Both healing stories today are good news not only because people have been physically healed, but we see God acting contrary to our hierarchies of preference and status. All people are his children. All are to be welcomed, accepted, fully part of the community. Good news.
A final observation. Jesus told the deaf man and his people to tell no one. The more people that viewed Jesus as a holy man or special prophet, the more people would envy him, the more people would think that he’s a climber, out to gain social status and position. We now see that wasn’t Jesus’ concern, but not then. So in Mark’s gospel especially, Jesus is always ordering people to tell no one about his healing them.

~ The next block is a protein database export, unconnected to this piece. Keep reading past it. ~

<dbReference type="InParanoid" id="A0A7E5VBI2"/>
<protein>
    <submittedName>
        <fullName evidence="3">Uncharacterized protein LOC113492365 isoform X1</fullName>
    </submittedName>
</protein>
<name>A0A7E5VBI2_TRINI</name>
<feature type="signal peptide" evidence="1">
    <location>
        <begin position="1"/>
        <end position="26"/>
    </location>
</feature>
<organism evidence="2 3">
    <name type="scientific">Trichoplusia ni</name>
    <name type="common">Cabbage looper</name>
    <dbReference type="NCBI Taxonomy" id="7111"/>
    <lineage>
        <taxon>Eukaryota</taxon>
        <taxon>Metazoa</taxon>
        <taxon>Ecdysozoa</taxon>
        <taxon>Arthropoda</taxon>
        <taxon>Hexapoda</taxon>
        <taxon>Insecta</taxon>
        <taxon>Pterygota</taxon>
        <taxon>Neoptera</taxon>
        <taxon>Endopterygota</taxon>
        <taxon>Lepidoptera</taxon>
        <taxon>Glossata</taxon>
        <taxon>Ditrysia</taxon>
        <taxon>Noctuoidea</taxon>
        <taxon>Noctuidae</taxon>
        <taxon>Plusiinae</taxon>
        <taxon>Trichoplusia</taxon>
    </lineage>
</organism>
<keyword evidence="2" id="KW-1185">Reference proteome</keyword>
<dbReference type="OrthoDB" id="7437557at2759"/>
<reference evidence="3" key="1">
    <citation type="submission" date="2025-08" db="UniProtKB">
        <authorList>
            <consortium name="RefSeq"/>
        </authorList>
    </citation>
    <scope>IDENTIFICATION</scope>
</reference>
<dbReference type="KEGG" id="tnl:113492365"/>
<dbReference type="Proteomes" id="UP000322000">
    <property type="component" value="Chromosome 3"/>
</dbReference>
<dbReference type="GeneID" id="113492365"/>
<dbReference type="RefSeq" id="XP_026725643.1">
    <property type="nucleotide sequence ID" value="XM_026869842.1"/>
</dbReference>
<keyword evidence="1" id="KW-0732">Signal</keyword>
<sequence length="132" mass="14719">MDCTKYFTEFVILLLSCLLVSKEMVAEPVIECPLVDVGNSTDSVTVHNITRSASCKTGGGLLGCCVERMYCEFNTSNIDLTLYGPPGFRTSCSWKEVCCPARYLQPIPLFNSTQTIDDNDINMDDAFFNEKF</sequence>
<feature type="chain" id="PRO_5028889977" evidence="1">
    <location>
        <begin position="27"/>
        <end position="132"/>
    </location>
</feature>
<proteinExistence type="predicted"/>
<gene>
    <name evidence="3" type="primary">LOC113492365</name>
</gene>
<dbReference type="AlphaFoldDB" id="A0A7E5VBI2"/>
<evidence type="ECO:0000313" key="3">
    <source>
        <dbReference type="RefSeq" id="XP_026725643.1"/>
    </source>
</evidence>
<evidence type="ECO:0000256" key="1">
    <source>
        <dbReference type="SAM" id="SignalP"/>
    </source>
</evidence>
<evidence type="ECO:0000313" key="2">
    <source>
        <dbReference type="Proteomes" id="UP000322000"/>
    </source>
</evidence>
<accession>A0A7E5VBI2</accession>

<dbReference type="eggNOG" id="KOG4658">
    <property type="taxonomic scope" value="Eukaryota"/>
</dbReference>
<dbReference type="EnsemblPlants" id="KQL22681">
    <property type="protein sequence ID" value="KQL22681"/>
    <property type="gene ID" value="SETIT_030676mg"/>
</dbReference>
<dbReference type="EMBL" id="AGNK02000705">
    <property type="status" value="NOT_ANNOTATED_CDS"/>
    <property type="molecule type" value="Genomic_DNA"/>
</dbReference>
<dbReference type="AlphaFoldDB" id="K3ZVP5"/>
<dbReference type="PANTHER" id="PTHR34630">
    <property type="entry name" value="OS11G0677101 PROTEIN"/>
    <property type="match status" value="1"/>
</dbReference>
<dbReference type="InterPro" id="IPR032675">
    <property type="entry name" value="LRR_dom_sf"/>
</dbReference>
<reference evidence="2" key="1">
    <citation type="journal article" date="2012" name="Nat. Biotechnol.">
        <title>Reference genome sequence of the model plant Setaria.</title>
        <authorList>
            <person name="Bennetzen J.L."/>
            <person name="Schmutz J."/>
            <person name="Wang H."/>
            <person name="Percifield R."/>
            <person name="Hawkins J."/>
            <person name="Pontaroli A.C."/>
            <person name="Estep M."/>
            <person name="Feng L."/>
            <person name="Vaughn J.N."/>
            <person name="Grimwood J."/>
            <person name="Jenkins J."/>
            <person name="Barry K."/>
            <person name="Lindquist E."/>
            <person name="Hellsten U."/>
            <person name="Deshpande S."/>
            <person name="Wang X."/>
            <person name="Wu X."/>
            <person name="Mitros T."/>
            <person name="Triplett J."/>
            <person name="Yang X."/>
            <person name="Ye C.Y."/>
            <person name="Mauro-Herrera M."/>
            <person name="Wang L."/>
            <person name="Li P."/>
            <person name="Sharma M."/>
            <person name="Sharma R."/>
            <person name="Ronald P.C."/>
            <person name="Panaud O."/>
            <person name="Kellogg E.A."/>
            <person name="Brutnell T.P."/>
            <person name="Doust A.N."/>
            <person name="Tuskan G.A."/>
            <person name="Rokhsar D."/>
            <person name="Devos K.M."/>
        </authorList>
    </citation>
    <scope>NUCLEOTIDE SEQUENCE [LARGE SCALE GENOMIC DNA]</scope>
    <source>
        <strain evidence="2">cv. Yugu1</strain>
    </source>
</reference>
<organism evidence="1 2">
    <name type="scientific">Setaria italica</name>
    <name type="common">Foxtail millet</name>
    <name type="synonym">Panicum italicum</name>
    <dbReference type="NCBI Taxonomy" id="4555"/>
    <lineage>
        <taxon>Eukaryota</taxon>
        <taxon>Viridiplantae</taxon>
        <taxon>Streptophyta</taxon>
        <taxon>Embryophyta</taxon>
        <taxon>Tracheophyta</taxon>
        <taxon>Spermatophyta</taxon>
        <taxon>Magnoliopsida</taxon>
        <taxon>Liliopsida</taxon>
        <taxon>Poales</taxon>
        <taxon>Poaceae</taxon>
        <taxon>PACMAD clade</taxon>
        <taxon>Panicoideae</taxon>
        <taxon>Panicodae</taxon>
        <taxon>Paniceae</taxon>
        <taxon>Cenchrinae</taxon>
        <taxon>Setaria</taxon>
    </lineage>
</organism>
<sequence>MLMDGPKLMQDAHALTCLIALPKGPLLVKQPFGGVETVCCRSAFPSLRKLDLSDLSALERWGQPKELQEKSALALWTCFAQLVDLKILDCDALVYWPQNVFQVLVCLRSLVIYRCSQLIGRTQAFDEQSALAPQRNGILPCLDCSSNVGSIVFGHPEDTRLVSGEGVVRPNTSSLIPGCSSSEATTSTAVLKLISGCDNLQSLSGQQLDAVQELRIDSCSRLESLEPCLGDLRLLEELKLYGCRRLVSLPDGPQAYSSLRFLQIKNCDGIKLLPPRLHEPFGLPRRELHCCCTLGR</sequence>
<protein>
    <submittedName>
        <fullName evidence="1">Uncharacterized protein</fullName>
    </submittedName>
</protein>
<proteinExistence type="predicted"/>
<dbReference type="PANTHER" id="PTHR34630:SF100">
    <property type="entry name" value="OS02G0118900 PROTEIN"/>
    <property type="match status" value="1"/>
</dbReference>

When he cast demons out of people, the demons identified him as “Son of God,” and Jesus ordered them to tell no one. The demons obey Jesus, but the people don’t obey Jesus. The more Jesus told the deaf man and others to tell no one, the more zealously they spoke about their experience of Jesus healing. Their witness astounded people.
+ In the Name of the Father, and of the S… wait a second… I just got a message from Jesus. It’s an order. Jesus doesn’t want any of us to tell anyone about how he’s healed us.
 Marcus J. Borg, The Heart of Christianity, HarperSanFrancisco (2003), pp. 151-54.
 Evil eye from Bruce J. Malina and Richard L. Rohrbaugh, Social Science Commentary on the Synoptic Gospels, Fortress Press (2003), pp. 176-77, 357-58.